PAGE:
, Volume 121, Issue 1, pp 271–286 | Cite as

Incorporating urban infrastructure into biogeochemical assessment of urban tropical streams in Puerto Rico

  • J. D. PotterEmail author
  • W. H. McDowell
  • A. M. Helton
  • M. L. Daley


The influence of built urban infrastructure on stream chemistry was quantified throughout the drainage network of the tropical Río Piedras watershed, San Juan metropolitan area, Puerto Rico. Urbanization and failing domestic wastewater infrastructure appeared to drive changes in surface water chemistry throughout the watershed. Mean baseflow concentrations of chloride (Cl), ammonium (NH4), dissolved organic carbon (DOC), dissolved organic nitrogen (DON), and phosphate (PO4) all increased with urban infrastructure, while nitrate (NO3) and dissolved oxygen (DO) decreased. These patterns in stream chemistry suggest that sewage effluent from failing or illegally connected sewer pipes has a major impact on surface water quality. Concentrations of Cl, DO, and NH4 in stream water were most strongly related to sewer pipe volume, demonstrating the tight connection between urban infrastructure and stream chemistry. The loading and transformation of NO3 and NH4 were modeled along the river network and NH4 loading rates from the landscape were strongly related to urban infrastructure, whereas NO3 loading rates showed only weak relationships, highlighting the importance for incorporating NH4 dynamics into river network models in urban environments. Water quality appears to be severely impacted by sewage in this tropical basin, despite large investments in built infrastructure. The high temperatures in the Río Piedras exacerbate water quality problems by reducing saturation DO levels in streams, and intense rainstorms tax the ability of built infrastructure to adequately manage overland flows. These problems are likely typical of much of the urbanized humid tropics.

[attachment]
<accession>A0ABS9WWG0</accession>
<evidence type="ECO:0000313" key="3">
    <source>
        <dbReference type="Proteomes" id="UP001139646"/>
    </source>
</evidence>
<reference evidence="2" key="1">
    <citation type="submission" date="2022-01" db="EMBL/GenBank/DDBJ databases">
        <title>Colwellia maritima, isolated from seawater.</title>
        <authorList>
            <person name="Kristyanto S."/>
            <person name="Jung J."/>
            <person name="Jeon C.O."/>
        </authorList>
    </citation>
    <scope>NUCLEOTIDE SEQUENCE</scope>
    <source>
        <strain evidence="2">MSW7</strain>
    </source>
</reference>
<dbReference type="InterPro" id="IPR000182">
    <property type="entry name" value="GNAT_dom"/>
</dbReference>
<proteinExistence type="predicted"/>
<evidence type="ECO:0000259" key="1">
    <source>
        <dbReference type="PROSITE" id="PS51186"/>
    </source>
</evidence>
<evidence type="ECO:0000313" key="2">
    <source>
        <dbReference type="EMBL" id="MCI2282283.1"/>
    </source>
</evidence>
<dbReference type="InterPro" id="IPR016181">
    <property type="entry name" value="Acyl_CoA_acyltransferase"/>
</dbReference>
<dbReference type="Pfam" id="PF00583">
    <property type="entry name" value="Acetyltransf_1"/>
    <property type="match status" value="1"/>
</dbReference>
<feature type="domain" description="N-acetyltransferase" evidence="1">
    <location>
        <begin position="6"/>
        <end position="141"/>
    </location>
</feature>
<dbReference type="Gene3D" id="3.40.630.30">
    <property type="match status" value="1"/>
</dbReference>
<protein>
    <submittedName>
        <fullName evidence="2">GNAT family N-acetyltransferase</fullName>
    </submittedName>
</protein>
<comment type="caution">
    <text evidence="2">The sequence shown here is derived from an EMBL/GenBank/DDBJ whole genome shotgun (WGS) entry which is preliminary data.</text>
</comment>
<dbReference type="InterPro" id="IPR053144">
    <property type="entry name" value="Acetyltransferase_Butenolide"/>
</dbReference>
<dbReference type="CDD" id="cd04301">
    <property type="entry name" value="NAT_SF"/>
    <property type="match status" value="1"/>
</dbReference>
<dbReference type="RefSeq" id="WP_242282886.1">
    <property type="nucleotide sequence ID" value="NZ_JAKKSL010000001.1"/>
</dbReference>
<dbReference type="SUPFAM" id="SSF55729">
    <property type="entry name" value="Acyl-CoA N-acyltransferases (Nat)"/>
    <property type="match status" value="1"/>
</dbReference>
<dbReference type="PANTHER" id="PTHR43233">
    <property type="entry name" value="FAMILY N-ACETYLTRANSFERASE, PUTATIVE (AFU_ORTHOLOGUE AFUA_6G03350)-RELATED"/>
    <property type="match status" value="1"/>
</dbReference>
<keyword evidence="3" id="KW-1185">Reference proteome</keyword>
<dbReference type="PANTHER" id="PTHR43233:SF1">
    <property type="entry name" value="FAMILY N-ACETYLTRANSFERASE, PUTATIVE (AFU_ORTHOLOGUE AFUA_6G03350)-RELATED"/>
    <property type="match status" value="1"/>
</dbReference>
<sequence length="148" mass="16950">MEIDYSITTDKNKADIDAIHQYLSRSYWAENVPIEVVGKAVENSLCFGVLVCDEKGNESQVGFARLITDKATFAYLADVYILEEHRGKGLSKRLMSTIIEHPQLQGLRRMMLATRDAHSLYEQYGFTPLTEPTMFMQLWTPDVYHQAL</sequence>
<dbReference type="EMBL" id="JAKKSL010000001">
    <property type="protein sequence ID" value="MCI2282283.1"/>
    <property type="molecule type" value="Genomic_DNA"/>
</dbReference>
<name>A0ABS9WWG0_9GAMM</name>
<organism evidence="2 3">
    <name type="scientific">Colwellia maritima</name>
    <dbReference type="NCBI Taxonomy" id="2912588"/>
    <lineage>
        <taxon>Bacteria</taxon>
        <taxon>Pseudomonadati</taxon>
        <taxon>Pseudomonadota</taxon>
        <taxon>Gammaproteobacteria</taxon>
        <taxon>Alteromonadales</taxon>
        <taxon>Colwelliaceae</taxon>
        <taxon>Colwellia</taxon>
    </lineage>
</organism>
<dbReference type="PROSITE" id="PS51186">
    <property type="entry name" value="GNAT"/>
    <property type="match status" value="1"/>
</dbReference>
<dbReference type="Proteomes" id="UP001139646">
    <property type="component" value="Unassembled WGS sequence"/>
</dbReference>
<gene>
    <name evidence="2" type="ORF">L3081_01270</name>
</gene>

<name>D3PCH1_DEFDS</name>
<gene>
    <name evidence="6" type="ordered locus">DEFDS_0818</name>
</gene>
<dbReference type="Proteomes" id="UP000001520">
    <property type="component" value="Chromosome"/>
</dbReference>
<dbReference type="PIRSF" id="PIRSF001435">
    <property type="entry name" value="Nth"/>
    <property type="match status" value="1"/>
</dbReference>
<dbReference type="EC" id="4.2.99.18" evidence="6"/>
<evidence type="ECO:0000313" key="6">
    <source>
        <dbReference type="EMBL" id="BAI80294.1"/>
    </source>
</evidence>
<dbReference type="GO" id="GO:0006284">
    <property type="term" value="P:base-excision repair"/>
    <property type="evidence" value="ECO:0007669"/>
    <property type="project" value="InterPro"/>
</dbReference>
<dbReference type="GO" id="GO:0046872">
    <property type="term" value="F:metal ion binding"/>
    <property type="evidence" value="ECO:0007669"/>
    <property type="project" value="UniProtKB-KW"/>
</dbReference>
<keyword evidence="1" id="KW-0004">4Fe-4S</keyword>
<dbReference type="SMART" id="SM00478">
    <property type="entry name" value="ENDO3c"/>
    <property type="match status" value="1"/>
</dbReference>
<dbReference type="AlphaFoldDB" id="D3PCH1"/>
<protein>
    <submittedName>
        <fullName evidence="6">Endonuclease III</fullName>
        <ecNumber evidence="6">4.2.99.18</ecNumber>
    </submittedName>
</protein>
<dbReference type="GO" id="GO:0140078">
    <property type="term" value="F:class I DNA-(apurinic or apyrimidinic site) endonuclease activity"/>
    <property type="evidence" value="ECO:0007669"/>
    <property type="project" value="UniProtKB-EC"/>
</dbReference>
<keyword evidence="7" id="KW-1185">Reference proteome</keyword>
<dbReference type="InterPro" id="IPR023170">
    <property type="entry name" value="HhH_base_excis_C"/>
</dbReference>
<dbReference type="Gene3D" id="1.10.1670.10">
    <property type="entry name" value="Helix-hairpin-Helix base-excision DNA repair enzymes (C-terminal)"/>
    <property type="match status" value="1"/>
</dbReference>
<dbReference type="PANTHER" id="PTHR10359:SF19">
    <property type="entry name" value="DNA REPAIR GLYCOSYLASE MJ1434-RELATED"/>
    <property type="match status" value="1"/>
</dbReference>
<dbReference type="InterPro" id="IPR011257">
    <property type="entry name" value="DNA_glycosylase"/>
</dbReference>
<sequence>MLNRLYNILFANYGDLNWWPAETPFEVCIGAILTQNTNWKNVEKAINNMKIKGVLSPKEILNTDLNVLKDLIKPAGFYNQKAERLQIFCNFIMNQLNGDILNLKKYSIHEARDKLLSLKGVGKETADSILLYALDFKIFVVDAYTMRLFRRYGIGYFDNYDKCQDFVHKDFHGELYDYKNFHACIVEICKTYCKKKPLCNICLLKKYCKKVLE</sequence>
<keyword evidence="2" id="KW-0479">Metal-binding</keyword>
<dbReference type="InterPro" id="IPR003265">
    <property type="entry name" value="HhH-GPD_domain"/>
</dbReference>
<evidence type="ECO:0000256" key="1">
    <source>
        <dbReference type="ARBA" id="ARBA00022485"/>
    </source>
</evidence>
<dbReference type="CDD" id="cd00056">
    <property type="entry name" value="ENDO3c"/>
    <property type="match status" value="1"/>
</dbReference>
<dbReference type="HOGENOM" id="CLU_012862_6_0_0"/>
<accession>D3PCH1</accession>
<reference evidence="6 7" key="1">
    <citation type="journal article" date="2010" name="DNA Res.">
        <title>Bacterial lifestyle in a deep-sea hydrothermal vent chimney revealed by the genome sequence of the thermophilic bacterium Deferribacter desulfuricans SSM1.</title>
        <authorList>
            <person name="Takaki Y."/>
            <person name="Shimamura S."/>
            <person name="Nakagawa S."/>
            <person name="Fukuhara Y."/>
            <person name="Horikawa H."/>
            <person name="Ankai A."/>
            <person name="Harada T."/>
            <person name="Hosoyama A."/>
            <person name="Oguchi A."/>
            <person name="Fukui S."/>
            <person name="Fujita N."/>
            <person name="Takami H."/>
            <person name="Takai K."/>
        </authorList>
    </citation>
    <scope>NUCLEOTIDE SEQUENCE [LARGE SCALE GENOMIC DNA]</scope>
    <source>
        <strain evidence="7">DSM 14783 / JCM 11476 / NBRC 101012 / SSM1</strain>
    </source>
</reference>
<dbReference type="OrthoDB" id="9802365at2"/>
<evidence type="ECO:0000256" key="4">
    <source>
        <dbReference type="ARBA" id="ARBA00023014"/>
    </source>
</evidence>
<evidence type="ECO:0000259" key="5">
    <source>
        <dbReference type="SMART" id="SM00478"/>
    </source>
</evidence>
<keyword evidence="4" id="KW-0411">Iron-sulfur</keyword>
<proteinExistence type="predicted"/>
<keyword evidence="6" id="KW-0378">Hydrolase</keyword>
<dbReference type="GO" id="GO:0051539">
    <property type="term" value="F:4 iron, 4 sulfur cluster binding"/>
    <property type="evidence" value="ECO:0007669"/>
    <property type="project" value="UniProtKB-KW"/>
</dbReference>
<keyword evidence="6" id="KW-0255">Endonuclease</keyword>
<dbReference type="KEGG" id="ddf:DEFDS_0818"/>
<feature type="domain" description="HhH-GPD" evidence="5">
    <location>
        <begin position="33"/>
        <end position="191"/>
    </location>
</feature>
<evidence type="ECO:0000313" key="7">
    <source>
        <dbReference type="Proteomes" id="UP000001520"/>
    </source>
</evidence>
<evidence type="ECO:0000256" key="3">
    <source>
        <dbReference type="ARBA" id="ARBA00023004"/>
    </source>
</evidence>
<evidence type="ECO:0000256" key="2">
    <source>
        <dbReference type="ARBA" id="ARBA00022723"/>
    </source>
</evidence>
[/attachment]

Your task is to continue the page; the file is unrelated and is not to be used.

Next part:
Urbanization Tropical Impervious surface Sewer pipes Water pipes Stream chemistry 



We thank Alonso Ramírez, Jorge Ortiz-Zayas, and Debora Figueroa-Nieves for logistical and field help. Additional field help was provided by Adam Baumann and Daniela Cusack. We thank Jose Seguinot Barbosa, Olga Ramos and Ferdinand Quiñones for help with obtaining spatial data layers. Our stream research was initially funded by the Lotic Intersite Nitrogen eXperiment II (LINX II; DEB-0111410). Subsequent support was provided by the NSF Luquillo Long-Term Ecological Research Program (DEB-0620910) and NSF ULTRA-EX awarded to Puerto Rico Conservation Foundation.


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Copyright information

© Springer Science+Business Media Dordrecht 2013

Authors and Affiliations

  • J. D. Potter
    • 1
    Email author
  • W. H. McDowell
    • 1
  • A. M. Helton
    • 2
  • M. L. Daley
    • 1
  1. 1.Department of Natural Resources & the EnvironmentUniversity of New HampshireDurhamUSA
  2. 2.Department of Natural Resources & the Environment, The Center for Environmental Sciences and EngineeringUniversity of ConnecticutStorrsUSA

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